So here we are in January and I am revelling in not really having any serious reading plans. I have had one reading challenge or another every year for the last six years or so – so I definitely need a year when I can be more spontaneous. I want to get back to reading exactly what I want to read, and discovering what’s at the back of my overladen tbr bookcase.

What did December bring you? Something fabulous I hope.

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December in review

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As December begins to draw to a close – I have been rushing to get everything I read in December reviewed before the end of the year – and I’m not going to manage it. I published my top books of 2015 post a few days earlier than usual to try and fit everything in, but it hasn’t made any difference. I’m pretty sure of just about finishing my final read of 2015 before midnight tonight (it might be close) but I certainly won’t get it reviewed as well. At the time of writing (or at least starting this post) – there is the book read before that still to be written about too. I suppose I liked the idea of having everything neat and tidy before the New Year, but never mind.

2015-12-29_22.15.53.jpgI hope you all had a lovely Christmas – I had a nice, quiet family Christmas – with some reading time and some great telly. I did receive a few books for Christmas, and two lots of book tokens – always very welcome.  I am particularly excited at the prospect of Parson Austen’s Daughter by Helen Ashton and Britannia Mews by Margery Sharp. Mrs Dalloway will be read in the upcoming #Woolfalong. I provided my family with some instructions as to what to look for on Abebooks – and they did me proud. Troy Chimneys was sent to me by Kaggsy – and Telling the Bees was my Birmingham bookcrossing secret Santa gift. A friend bought me We have Always Lived in the Castle – which I have wanted to read for ages.

Actually December has turned out to be a pretty good reading month for me. I indulged in a little Christmassy themed reading, read a couple of review copies, and a book group read made it on to my top 12 books list.

December began with me reading that book group choice – Nora Webster – such a wonderful novel. A novel depicting grief and the re-building of a life following bereavement has made me want to read more by Colm Toíbín. The Old Man’s Birthday by Richmal Crompton, from Bello books was a joy of a different sort – 1930’s comfort reading, with fabulously drawn characters. From Netgalley I read, Trouble on the Thames by Victor Bridges is one of the British Library thrillers, it was an enjoyable read – though possibly not quite as tense and atmospheric as I had expected. Over the River, again read on my kindle – was the ninth and final of my Forsyte Saga Chronicles, it was a thoroughly enjoyable conclusion to what has been a brilliant series. I will miss all those Forsyte Saga characters. A Snow Garden and other Stories by Rachel Joyce was the first of this month’s Christmassy reads, a lovely little collection from the acclaimed author of The Unlikely Pilgrimage of Harold Fry. The Visiting Moon by Celia Furse was not a book I had been planning on reading until I saw it reviewed on Leaves and Pages blog and quickly went in search of a copy. It is the lovely story of a nineteenth child’s Christmas visit to her aristocratic grandparents’ country estate. I then found time to finally finish a large collection of Shirley Jackson writings; Let Me Tell You that I have been dipping in and out of since September. A fantastic collection of essays and short stories it would make for a really good introduction to Jackson’s work. Having only read a small amount of Shirley Jackson I am now eagerly anticipating reading more. Another Christmassy collection of stories from Anthony Trollope, Christmas at Thompson Hall & other Christmas stories was next, one of the Penguin Christmas Classics which have been calling to me from afar. Having read enough Christmas books I pulled down a lovely green Virago; The Curate’s Wife by E H Young a fantastic sequel to the earlier novel Jenny Wren. My final book of 2015 was a review copy from Renaissance Books, My Shanghai 1942-1946, a novel – though one based upon the life of the author’s mother’s experiences as a Japanese woman living in occupied China.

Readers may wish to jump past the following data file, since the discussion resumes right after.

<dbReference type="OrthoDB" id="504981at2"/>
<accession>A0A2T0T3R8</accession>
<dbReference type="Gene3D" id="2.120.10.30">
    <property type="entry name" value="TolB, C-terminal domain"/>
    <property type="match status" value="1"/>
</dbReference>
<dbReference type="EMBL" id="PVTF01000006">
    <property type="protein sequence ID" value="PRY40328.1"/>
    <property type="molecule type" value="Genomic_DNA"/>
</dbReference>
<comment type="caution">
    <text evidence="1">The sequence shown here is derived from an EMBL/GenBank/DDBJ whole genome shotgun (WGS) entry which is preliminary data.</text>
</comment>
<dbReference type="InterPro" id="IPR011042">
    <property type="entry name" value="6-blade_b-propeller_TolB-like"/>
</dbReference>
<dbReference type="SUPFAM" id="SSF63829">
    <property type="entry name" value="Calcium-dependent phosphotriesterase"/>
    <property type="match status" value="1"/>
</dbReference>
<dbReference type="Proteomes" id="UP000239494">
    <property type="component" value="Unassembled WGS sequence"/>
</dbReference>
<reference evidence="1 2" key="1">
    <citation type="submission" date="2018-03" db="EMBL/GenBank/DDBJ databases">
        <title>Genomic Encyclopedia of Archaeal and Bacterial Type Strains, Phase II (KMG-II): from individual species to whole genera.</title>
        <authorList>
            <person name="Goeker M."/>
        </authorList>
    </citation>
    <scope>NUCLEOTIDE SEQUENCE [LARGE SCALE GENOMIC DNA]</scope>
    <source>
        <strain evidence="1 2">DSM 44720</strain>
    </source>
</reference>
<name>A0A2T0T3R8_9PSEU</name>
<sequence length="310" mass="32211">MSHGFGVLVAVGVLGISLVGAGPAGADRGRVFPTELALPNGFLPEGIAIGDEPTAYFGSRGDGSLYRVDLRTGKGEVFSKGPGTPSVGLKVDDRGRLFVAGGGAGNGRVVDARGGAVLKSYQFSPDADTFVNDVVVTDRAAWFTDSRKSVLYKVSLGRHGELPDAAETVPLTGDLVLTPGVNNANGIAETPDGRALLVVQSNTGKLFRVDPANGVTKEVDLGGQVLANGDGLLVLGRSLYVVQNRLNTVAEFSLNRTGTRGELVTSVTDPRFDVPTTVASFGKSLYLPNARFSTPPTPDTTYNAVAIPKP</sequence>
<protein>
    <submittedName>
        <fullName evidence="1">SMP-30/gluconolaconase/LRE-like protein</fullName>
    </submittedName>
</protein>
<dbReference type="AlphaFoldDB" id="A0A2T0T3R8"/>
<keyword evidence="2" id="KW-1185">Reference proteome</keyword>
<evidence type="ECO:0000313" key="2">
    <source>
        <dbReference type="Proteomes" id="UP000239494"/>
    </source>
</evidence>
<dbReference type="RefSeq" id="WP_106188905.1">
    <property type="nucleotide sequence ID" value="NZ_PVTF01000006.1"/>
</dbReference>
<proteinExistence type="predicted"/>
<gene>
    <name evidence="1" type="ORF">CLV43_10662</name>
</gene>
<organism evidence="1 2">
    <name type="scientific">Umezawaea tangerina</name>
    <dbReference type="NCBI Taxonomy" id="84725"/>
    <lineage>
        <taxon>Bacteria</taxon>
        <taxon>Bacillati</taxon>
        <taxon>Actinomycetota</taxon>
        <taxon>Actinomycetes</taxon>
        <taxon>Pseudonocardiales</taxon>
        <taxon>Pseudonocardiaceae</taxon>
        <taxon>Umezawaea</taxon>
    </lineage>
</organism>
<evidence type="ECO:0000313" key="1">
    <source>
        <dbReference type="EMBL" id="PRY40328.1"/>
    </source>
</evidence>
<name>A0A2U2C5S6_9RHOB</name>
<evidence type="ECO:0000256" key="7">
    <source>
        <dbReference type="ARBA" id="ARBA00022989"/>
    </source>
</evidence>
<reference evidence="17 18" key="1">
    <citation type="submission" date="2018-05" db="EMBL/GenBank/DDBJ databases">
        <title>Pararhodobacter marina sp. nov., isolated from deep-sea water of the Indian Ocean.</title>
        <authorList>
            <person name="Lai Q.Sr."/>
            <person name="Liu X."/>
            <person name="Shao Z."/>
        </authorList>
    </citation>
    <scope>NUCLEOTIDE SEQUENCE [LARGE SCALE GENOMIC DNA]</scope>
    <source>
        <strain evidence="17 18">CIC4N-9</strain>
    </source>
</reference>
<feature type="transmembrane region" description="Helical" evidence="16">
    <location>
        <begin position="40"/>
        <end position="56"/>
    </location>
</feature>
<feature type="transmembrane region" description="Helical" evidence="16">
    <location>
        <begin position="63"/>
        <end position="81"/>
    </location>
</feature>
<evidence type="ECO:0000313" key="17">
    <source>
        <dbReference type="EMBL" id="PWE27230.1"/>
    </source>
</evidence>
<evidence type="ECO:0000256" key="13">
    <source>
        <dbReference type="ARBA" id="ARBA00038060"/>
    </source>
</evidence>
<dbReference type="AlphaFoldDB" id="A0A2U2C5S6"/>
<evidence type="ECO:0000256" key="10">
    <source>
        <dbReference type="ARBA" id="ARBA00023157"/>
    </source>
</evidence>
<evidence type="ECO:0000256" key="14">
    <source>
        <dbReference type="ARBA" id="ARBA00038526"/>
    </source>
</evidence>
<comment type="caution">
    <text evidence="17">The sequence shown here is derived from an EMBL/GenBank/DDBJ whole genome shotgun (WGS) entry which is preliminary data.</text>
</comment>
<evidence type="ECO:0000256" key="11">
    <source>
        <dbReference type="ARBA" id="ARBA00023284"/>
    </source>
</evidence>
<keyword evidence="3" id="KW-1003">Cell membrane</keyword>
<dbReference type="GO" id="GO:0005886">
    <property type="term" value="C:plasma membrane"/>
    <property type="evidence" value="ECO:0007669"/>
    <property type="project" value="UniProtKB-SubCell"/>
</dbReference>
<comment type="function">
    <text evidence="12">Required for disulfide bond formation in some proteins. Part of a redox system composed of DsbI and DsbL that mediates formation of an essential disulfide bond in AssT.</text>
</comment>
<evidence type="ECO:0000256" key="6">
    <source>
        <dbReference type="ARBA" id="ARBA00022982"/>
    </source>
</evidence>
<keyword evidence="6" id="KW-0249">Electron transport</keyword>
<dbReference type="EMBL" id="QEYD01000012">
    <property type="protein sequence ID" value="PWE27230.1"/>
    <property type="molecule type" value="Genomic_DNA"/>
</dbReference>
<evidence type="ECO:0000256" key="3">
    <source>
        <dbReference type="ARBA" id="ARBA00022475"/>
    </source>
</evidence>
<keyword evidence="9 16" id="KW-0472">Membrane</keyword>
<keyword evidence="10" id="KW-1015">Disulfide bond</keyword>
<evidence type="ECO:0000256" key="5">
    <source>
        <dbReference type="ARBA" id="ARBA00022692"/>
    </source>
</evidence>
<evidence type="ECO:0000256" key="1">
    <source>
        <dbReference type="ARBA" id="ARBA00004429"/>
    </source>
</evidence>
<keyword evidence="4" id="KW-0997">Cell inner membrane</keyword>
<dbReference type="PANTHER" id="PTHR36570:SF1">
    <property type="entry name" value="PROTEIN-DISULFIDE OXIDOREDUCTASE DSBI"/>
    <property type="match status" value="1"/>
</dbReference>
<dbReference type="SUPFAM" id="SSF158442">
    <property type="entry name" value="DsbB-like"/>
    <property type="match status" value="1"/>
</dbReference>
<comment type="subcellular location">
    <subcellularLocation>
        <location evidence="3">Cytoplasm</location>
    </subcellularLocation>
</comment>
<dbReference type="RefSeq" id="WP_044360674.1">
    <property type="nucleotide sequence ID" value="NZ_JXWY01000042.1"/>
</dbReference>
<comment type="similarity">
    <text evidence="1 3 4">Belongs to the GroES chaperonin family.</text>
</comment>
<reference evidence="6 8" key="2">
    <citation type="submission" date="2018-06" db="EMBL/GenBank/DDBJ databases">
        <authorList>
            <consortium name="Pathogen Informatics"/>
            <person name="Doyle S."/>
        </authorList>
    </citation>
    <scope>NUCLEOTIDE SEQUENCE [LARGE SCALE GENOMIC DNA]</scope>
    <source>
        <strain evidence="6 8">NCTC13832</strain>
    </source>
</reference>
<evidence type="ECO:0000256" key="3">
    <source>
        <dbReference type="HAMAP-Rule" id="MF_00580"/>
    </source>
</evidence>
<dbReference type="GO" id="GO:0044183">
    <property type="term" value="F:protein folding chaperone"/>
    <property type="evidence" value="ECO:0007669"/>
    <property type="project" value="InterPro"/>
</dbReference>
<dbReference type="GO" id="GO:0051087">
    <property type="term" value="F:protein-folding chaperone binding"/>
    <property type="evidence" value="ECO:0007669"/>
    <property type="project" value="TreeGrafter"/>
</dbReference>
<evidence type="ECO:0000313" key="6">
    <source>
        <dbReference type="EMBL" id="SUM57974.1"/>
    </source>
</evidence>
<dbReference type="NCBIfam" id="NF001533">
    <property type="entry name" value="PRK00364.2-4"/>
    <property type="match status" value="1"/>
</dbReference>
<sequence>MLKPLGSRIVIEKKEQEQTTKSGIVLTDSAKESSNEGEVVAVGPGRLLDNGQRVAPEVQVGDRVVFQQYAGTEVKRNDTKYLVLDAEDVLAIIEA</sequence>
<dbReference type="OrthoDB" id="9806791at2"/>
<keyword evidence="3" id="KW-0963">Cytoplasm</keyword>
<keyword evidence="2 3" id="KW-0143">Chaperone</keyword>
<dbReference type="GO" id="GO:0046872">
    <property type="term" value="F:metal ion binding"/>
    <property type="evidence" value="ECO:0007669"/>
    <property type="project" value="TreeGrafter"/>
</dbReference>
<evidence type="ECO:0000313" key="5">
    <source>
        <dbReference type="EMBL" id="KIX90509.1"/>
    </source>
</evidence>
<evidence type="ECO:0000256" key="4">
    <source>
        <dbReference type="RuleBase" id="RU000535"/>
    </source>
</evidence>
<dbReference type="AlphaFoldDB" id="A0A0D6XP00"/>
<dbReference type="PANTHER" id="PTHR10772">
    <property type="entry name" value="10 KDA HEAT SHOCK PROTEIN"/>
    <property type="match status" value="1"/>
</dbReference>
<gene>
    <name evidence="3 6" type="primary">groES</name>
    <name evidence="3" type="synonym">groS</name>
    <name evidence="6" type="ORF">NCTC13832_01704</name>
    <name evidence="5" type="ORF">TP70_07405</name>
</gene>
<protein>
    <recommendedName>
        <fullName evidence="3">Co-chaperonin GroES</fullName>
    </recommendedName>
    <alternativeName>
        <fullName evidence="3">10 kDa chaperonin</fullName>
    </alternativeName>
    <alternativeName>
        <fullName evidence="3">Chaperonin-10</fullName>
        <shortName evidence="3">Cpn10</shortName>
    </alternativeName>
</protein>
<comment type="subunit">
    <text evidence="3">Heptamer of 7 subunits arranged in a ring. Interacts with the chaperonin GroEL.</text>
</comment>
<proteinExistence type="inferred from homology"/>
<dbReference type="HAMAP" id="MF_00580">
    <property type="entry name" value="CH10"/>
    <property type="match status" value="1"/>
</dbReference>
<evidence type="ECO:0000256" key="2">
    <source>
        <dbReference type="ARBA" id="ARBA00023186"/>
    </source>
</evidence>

January of course sees not only a new year – but the start of #Woolfalong – I have already invested in a few Virginia Woolf books and I’m all ready to get going. To the Lighthouse will be my first read of 2016. I’m not yet making any other definite plans for January – but that Helen Ashton book I received for Christmas is calling loudly to me from the bookcase.